Back to the topic of your post: I doubt that Will will pull of much support from the noisy conservative movement. His proposal, if made by a Democrat, would be described as “soft on terrorism” and “surrendering to the terrorists”. But columns like his sell newspapers and bring him attention.

  3. Brad Deltan

    Dan, I’ll throw this out there to challenge a basic assumption: that the military is, in any way, delivering on its alleged role of “keeping America safe”.

    Honestly, I think that’s a very dubious assertion. Since World War II, our military seems to have done little other than get the US into quicksand conflicts that ultimately either made things worse or, at best, ended up back where things started. (Korea, Vietnam, Afghanistan, most of South and Central America, Beirut, Iraq, etc)

    Here’s the thing: with a rather poor track record of success, the military has succeeded admirably at spending insane amounts of money in the process. Money that we’ve rather amply seen is desperately needed stateside: roads, bridges, hospitals, schools, healthcare, levees, etc.

    Personally, in my uninformed opinion, I liken our “military keeping us safe” to airport security: it’s totally inept, it doesn’t do anything to keep us safe, it costs a fortune, it makes life more difficult for everyone involved, and most of the people who run it are either crooks or a**holes. But it does a fabulous job of LOOKING LIKE it’s “keeping us safe” so it’s politically untouchable.

    Frankly, it is worth hundreds of billions of dollars EVERY YEAR to protect the perhaps 10,000 Americans who might conceivably die each year from terrorist attacks? If so, why aren’t we spending that kind of money on any one of three dozen ailments that kill far, far more Americans every year?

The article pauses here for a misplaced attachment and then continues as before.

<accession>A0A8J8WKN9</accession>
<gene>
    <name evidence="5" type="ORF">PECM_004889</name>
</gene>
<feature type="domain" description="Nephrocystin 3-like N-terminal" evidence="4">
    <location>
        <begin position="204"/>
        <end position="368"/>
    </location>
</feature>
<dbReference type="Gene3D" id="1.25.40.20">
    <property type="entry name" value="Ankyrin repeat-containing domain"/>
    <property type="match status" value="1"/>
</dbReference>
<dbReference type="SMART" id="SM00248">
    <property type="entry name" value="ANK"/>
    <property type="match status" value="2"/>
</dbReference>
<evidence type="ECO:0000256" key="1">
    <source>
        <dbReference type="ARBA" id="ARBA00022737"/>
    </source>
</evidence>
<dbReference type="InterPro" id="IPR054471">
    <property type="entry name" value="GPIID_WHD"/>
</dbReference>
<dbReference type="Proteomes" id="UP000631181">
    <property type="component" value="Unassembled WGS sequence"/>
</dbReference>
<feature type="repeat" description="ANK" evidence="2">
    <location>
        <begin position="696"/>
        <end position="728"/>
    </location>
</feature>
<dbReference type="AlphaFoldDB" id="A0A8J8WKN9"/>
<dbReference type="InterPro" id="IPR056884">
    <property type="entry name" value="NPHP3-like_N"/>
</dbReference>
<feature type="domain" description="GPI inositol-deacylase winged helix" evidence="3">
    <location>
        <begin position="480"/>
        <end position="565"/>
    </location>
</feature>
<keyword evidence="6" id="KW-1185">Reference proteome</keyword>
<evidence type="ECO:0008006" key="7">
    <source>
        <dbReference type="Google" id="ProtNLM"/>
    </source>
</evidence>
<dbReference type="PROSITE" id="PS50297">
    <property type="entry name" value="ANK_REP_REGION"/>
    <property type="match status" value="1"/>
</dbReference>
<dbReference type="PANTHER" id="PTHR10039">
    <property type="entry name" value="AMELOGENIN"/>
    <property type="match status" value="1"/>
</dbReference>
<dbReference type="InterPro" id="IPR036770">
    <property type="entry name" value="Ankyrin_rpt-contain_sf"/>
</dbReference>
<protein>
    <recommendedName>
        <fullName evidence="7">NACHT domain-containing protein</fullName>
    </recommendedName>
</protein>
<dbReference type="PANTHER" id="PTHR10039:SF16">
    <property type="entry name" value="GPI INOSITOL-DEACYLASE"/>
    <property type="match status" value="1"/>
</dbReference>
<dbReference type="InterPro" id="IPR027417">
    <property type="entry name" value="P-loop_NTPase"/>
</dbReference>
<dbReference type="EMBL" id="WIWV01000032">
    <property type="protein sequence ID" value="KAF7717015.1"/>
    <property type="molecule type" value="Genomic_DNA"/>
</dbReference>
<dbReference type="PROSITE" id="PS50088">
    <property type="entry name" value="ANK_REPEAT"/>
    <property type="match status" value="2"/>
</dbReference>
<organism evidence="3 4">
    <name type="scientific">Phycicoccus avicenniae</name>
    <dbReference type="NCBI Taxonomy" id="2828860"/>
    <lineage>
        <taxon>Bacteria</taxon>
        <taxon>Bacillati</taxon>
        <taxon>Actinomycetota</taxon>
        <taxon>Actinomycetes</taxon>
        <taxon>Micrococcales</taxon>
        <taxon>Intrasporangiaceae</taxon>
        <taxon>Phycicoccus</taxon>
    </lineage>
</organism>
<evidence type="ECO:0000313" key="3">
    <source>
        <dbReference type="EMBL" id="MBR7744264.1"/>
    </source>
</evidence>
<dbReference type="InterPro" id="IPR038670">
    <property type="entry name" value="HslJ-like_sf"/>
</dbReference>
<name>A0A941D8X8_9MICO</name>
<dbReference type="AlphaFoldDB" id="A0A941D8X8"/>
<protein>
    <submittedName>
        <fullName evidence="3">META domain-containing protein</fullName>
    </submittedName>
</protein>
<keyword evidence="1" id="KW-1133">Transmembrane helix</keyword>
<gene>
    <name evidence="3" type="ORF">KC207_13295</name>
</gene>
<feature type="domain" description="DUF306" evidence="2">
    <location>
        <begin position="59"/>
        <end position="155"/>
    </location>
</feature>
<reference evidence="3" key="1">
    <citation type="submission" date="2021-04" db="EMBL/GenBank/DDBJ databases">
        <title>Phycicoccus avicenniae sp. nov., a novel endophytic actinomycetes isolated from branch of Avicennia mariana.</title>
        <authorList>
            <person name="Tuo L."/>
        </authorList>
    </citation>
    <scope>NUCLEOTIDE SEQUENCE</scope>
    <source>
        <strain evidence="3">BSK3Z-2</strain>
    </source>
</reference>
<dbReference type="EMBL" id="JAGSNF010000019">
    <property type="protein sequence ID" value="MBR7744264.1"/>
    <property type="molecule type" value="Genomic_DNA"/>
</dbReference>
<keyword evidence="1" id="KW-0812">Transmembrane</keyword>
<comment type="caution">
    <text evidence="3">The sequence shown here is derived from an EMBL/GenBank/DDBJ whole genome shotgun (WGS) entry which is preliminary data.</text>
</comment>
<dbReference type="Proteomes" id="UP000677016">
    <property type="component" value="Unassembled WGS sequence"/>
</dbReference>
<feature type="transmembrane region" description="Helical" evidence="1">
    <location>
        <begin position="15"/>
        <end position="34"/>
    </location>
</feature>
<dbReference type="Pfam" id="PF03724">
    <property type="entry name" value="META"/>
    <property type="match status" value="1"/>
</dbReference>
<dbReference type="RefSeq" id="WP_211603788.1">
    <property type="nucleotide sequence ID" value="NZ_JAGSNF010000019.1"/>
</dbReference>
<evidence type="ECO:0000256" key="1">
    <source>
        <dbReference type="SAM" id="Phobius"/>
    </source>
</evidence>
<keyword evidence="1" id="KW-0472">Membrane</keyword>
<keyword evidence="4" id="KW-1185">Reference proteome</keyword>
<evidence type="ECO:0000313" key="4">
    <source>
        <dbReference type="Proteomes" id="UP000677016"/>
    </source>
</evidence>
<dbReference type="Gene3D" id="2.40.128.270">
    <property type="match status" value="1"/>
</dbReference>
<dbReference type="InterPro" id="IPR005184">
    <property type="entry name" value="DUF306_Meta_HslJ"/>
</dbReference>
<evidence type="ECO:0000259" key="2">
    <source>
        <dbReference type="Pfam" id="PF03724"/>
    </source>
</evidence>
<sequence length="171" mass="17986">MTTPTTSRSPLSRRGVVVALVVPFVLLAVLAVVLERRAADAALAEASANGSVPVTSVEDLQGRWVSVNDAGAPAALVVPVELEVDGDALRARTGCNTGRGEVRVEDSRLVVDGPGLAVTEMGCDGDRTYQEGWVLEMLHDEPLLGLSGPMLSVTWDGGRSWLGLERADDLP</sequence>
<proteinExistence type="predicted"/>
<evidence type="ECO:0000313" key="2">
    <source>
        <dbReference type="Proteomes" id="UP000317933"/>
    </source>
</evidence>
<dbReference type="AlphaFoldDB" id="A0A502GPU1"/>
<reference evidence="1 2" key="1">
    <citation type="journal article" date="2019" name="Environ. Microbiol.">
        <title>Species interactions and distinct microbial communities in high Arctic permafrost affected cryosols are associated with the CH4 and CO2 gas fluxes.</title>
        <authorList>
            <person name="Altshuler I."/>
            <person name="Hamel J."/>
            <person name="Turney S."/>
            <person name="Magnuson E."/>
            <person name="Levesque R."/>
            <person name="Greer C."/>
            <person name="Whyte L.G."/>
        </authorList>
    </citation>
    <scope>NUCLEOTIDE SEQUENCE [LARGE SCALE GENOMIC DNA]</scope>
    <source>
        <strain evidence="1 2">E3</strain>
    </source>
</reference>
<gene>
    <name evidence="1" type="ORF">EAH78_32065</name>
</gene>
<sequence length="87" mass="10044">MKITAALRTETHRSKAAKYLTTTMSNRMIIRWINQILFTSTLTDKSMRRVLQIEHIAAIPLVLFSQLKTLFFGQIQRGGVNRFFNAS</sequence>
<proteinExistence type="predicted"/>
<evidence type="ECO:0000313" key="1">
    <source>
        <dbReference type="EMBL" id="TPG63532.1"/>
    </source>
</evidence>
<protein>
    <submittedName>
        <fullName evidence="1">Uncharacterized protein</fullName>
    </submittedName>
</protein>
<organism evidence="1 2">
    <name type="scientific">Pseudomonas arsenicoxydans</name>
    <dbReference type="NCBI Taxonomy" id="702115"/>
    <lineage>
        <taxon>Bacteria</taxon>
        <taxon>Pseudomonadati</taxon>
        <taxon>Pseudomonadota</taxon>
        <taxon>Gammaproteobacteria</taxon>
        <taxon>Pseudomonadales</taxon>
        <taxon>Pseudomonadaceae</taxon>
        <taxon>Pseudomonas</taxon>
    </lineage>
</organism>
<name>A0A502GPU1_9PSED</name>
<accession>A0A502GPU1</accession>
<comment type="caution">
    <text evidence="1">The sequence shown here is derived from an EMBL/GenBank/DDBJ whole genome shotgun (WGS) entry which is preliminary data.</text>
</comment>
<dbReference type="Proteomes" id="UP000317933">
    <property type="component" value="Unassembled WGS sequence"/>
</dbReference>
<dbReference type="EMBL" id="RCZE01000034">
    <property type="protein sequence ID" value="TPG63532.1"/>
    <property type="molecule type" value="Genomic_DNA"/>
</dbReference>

BTW, the “Pakistan has nukes and is unstable” argument is thoroughly specious. What exactly can we do that really will prevent Pakistan from using a nuke if the right handful of people decide they want to use it? That’s right: absolutely nothing. Nor could we hope to stop them from successfully smuggling said nuke into the US and detonating it; our borders are too porous and that’s not a bad thing.

    Realistically the sole effective (and I use the term loosely) thing the US could do about Pakistan nukes is remind them that we can drop about 1000 ICBM’s and lay waste to their entire country if they try it. The old “Mutually Assured Destruction” routine. Obviously that will have limited deterrence against most of the real crazy people out there…but I imagine it might give other crazies pause if the US were to be nuked and then responded in kind.

    Granted, the prospect of a nuke going off in Times Square is not pleasant. But given how thoroughly impossible it would be to prevent it from happening should the right (or wrong) someone(s) want to do so…I’d rather see the untold billions we waste on “looking good” spent on something more useful instead.